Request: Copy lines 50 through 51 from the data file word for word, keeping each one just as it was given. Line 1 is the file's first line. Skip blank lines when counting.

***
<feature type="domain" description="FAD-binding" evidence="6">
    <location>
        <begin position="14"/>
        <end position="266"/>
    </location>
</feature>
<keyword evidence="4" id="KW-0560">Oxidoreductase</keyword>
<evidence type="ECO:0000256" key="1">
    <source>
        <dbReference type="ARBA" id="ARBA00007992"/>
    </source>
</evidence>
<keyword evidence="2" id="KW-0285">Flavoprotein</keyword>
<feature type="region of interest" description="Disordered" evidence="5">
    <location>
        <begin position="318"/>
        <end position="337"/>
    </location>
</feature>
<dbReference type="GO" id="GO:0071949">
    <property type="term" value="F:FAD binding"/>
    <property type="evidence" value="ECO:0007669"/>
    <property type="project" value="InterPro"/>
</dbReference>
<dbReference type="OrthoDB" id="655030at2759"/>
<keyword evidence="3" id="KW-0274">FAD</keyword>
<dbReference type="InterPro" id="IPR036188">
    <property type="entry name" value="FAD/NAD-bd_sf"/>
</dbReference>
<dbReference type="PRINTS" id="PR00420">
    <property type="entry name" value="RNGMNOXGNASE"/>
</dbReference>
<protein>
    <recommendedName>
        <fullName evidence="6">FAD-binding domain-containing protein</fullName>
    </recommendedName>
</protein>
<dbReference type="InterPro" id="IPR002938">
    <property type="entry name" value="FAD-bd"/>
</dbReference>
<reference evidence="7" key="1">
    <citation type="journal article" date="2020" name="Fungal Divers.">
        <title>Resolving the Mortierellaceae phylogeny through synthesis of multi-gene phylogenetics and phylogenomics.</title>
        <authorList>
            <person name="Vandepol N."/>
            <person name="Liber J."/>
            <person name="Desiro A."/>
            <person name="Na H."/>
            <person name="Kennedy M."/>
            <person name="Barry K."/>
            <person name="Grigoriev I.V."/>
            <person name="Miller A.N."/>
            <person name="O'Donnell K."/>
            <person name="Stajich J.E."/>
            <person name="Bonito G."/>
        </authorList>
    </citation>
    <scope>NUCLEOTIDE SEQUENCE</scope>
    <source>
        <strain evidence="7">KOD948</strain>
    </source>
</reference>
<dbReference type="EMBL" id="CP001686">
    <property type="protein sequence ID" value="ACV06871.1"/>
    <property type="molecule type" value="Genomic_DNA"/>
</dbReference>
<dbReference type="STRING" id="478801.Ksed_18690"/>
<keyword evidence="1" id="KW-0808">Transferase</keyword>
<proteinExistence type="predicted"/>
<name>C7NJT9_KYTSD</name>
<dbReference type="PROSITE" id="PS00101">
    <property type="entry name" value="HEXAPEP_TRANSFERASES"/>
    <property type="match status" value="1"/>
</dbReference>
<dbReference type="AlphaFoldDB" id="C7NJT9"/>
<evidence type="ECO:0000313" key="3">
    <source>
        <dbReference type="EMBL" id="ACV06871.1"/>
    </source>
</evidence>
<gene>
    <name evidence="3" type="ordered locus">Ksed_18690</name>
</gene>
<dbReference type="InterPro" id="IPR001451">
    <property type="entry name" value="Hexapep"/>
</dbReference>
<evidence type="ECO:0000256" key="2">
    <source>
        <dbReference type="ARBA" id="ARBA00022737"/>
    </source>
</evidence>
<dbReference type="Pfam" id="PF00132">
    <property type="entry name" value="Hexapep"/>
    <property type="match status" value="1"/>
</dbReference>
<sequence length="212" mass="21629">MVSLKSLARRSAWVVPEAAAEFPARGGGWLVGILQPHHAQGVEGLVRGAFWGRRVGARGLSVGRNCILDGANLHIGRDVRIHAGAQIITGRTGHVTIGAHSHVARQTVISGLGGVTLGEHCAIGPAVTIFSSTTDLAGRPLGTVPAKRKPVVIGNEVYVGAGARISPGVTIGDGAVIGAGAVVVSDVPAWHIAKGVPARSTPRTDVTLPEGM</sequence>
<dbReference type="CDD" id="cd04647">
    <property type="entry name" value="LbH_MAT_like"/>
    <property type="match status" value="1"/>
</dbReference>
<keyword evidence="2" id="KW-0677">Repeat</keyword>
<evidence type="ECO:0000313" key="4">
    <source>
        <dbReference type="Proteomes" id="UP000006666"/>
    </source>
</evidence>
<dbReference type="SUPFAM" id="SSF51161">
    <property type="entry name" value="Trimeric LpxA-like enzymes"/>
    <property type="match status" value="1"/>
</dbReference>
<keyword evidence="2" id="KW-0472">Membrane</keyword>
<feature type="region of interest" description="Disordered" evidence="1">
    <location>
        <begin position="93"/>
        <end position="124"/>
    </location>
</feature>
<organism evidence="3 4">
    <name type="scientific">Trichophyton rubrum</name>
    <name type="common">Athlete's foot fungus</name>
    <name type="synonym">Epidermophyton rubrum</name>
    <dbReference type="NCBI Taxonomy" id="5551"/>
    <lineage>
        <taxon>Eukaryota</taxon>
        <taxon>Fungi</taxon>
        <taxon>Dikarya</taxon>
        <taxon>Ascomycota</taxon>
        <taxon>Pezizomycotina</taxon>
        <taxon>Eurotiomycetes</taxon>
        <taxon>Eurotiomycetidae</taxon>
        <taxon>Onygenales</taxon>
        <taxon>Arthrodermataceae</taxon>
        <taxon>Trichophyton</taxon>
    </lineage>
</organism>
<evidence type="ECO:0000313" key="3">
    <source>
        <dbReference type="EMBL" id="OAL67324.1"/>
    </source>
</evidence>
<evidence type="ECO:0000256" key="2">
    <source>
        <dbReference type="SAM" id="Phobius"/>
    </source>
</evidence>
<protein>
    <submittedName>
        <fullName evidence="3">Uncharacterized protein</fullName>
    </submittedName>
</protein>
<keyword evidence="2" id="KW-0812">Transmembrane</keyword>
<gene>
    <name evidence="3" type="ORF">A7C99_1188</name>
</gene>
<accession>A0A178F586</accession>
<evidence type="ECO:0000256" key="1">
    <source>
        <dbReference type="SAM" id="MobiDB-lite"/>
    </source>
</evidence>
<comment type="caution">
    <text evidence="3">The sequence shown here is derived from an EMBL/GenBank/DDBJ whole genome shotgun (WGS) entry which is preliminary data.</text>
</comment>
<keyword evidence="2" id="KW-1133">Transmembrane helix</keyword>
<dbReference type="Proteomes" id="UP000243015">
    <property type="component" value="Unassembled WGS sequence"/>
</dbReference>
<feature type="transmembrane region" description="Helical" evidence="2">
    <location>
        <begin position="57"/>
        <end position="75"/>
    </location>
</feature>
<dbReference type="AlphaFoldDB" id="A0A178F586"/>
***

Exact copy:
            <person name="Barry K."/>
            <person name="Grigoriev I.V."/>